Shakespeare shows abound on the peninsula

We are just crazy about Shakespeare, apparently. Sure, he is probably the world’s most successful playwright and certainly left his stamp on the English language. His works are still influencing our modern world. Betcha there is one of his plays in performance somewhere in the world every day. Not bad for a dude that has been dead for 398 years.

Bard in the Valley’s stated purpose and belief is “one goal, one passion – Shakespeare for everyone.” Making Shakespeare’s plays available to everyone and affordable to everyone.

Well, you can catch the final three performances of Julius Caesar on the Spirit Square Stage at Douglas Park, Langley.

The BIV Society is also dedicated to the concept of making these performances both affordable and available to wide audience, and to nurture and promote an enthusiasm for the works of Shakespeare and other playwrights. Admission is free to the performances on the Spirit Square Stage at Douglas Park in the City of Langley and in Fort Langley on the lawn in front of the Historic Community Hall. Show time is 7 p.m. on Aug. 1 and 2 and 2 p.m. on Sunday, Aug. 3. Beach House Theatre is another success story for our friend Shakespeare. Now in its third year of existence, this South Surrey Shakespeare experience is presenting The Comedy of Errors this year.

The story follows two sets of twins who were separated at birth. As we open the play, 25 years have passed and the twins find themselves in the same city. Mistaken identities, misguided love, wrongful imprisonment and wild mishaps lead to an incredibly crazy day for the twins.

Set in the Caribbean in 1725 on an island populated by pirates and privateers, this is one of Shakespeare’s most farcical plays and will surely be a wild, fun-filled evening of physical comedy and playful word banter. The show runs Tuesday, Aug. 12 to Sunday, Aug. 17 with an 8 p.m. curtain. Tickets are available on line at beachhousetheatre.org While the Shakespeare experience may not be suitable for children under eight, Beach House Theatre includes something for the younger set. A talented cast under the direction of Ian Harmon brings five Robert Munsch stories to life. Matt Falletta, Megan Sommerville, and Courtney Shields are The Three Munschketeers who bring on the Munsch magic.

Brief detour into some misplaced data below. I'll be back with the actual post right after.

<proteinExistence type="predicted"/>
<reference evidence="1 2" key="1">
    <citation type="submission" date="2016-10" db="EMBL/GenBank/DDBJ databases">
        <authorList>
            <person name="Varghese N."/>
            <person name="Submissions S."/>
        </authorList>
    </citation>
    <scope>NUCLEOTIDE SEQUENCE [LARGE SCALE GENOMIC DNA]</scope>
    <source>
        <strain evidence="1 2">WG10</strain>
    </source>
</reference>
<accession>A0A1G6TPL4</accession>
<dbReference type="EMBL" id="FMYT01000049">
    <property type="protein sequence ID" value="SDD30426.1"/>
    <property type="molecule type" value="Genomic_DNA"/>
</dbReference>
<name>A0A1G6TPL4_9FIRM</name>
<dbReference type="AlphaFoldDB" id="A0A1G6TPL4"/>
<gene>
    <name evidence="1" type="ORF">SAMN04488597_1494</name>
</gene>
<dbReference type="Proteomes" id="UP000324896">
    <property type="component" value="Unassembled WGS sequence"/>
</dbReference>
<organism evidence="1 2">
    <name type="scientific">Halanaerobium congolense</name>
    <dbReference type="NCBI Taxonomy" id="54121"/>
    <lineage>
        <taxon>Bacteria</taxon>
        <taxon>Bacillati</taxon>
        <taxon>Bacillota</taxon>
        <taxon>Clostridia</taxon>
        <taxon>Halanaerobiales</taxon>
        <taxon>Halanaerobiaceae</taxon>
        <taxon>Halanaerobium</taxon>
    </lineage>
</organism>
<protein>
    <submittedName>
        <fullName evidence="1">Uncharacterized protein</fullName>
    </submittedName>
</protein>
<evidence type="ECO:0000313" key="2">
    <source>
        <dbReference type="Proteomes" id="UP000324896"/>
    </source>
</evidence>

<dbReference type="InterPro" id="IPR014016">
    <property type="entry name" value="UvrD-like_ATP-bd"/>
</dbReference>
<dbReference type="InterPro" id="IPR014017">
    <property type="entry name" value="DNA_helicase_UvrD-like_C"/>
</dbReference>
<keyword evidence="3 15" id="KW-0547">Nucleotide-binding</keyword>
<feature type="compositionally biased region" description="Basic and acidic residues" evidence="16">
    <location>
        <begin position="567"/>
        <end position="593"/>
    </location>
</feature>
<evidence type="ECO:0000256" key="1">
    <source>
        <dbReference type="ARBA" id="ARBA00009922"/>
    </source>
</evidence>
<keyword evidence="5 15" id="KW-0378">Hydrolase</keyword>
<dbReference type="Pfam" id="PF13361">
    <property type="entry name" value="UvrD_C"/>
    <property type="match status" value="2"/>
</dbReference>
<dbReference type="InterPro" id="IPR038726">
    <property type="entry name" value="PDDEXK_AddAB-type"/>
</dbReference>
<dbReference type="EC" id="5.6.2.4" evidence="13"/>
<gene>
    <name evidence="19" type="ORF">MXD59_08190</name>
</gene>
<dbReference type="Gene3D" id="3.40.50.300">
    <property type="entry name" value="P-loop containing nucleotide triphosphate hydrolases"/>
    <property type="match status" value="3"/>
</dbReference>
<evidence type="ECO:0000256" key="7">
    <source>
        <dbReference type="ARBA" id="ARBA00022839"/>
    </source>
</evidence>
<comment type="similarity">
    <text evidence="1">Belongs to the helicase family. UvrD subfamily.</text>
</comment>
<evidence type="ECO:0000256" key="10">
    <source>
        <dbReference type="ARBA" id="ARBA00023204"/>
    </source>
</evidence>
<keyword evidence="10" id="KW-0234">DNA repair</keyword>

The Three Munschketeers runs Monday, Aug. 11 to Friday, Aug. 15 with an 11 a.m. curtain at the tent at Blackie Spit on the beach in beautiful Crescent Beach.

Tickets are available on line at beachhousetheatre.org.

Now, I am not so sure of how to find Blackie Spit, but you can google it.

Apparently it is easy to find and this is your lucky summer – tickets are still available! Last year they were sold out in two hours. Look for tents on Blackie Spit area of Crescent Beach.

In Shakespeare’s day, all the parts were played by men. Women were young boys whose voice hadn’t yet changed. It was against the edict of the day for women to appear on stage. So now we have a modern twist – an all-female cast. Classic Chic Productions presents The Winter’s Tale. This romantic fairy tale is not only an all-female ensemble but is the debut production for Classic Chic a newly formed Vancouver women’s theatre collective.

Christina Wells Campbell was the magically wonderful blue fairy in a Christmas panto from the Fraser Valley Gilbert Sullivan Society. I thought she was wonderful. Yes, she is from Surrey! And why not? We do have talent here. Christina is the nucleus behind Classic Chic Productions and this ensemble has promise.

“There are great roles in theatre that women have traditionally not had the opportunity to play but appeal to them as actors and human beings,” says Wells Campbell.

“With Classic Chic we are creating a forum for women to explore these possibilities, and audiences, too.”

The Winter’s Tale runs July 26 to Aug. 9 (preview July 25) at the PAL Studio Theatre, 581 Cardero Street in Vancouver. Tickets are available at ticketstonight.ca And just remember what Shakespeare said – “All the world’s a stage, and all the men and women merely players.”

That man not only had a way with words, but a vision as well. Just fascinating.

melminty@telus.net

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